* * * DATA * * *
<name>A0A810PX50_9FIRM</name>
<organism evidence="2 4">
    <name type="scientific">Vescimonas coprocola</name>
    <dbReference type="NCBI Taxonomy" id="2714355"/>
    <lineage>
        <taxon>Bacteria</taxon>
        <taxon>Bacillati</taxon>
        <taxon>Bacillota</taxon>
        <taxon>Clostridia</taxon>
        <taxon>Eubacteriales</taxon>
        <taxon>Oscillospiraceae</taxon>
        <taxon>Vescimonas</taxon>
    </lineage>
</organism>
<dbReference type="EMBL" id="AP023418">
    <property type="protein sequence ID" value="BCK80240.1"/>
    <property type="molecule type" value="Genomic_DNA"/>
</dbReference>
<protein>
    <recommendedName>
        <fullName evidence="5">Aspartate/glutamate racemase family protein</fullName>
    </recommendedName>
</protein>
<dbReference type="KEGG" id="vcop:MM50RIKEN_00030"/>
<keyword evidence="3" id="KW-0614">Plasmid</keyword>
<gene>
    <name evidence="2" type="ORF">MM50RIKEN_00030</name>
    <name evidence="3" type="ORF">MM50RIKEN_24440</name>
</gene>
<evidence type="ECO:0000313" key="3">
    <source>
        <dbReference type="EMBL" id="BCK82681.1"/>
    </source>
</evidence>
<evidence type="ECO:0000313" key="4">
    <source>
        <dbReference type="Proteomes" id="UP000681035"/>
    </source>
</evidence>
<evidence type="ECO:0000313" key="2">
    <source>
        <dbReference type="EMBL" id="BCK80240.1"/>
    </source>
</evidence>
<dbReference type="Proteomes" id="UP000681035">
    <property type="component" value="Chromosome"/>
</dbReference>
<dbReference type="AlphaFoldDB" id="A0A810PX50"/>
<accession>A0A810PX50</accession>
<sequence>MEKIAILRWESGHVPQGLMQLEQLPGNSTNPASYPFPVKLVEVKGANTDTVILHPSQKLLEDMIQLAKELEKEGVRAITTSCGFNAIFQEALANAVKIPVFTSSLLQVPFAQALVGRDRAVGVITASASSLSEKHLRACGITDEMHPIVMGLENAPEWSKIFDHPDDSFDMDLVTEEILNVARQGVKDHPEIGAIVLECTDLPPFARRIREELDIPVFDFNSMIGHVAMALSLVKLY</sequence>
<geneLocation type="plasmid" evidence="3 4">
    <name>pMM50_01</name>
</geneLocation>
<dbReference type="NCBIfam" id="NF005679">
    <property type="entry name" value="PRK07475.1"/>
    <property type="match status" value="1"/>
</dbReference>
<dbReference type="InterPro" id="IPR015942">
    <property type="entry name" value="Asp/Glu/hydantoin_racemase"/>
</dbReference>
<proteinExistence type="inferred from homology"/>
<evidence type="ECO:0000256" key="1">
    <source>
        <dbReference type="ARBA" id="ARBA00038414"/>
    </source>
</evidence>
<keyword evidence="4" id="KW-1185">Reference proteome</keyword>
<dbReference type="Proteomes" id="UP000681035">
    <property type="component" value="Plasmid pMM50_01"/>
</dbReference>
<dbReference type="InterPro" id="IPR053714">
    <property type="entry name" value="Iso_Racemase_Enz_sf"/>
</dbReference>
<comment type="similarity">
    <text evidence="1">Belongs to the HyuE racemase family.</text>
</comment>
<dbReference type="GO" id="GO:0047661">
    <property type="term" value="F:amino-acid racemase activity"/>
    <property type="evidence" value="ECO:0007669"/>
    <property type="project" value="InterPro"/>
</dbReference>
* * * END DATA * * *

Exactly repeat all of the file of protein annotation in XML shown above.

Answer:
<name>A0A810PX50_9FIRM</name>
<organism evidence="2 4">
    <name type="scientific">Vescimonas coprocola</name>
    <dbReference type="NCBI Taxonomy" id="2714355"/>
    <lineage>
        <taxon>Bacteria</taxon>
        <taxon>Bacillati</taxon>
        <taxon>Bacillota</taxon>
        <taxon>Clostridia</taxon>
        <taxon>Eubacteriales</taxon>
        <taxon>Oscillospiraceae</taxon>
        <taxon>Vescimonas</taxon>
    </lineage>
</organism>
<dbReference type="EMBL" id="AP023418">
    <property type="protein sequence ID" value="BCK80240.1"/>
    <property type="molecule type" value="Genomic_DNA"/>
</dbReference>
<protein>
    <recommendedName>
        <fullName evidence="5">Aspartate/glutamate racemase family protein</fullName>
    </recommendedName>
</protein>
<dbReference type="KEGG" id="vcop:MM50RIKEN_00030"/>
<keyword evidence="3" id="KW-0614">Plasmid</keyword>
<gene>
    <name evidence="2" type="ORF">MM50RIKEN_00030</name>
    <name evidence="3" type="ORF">MM50RIKEN_24440</name>
</gene>
<evidence type="ECO:0000313" key="3">
    <source>
        <dbReference type="EMBL" id="BCK82681.1"/>
    </source>
</evidence>
<evidence type="ECO:0000313" key="4">
    <source>
        <dbReference type="Proteomes" id="UP000681035"/>
    </source>
</evidence>
<evidence type="ECO:0000313" key="2">
    <source>
        <dbReference type="EMBL" id="BCK80240.1"/>
    </source>
</evidence>
<dbReference type="Proteomes" id="UP000681035">
    <property type="component" value="Chromosome"/>
</dbReference>
<dbReference type="AlphaFoldDB" id="A0A810PX50"/>
<accession>A0A810PX50</accession>
<sequence>MEKIAILRWESGHVPQGLMQLEQLPGNSTNPASYPFPVKLVEVKGANTDTVILHPSQKLLEDMIQLAKELEKEGVRAITTSCGFNAIFQEALANAVKIPVFTSSLLQVPFAQALVGRDRAVGVITASASSLSEKHLRACGITDEMHPIVMGLENAPEWSKIFDHPDDSFDMDLVTEEILNVARQGVKDHPEIGAIVLECTDLPPFARRIREELDIPVFDFNSMIGHVAMALSLVKLY</sequence>
<geneLocation type="plasmid" evidence="3 4">
    <name>pMM50_01</name>
</geneLocation>
<dbReference type="NCBIfam" id="NF005679">
    <property type="entry name" value="PRK07475.1"/>
    <property type="match status" value="1"/>
</dbReference>
<dbReference type="InterPro" id="IPR015942">
    <property type="entry name" value="Asp/Glu/hydantoin_racemase"/>
</dbReference>
<proteinExistence type="inferred from homology"/>
<evidence type="ECO:0000256" key="1">
    <source>
        <dbReference type="ARBA" id="ARBA00038414"/>
    </source>
</evidence>
<keyword evidence="4" id="KW-1185">Reference proteome</keyword>
<dbReference type="Proteomes" id="UP000681035">
    <property type="component" value="Plasmid pMM50_01"/>
</dbReference>
<dbReference type="InterPro" id="IPR053714">
    <property type="entry name" value="Iso_Racemase_Enz_sf"/>
</dbReference>
<comment type="similarity">
    <text evidence="1">Belongs to the HyuE racemase family.</text>
</comment>
<dbReference type="GO" id="GO:0047661">
    <property type="term" value="F:amino-acid racemase activity"/>
    <property type="evidence" value="ECO:0007669"/>
    <property type="project" value="InterPro"/>
</dbReference>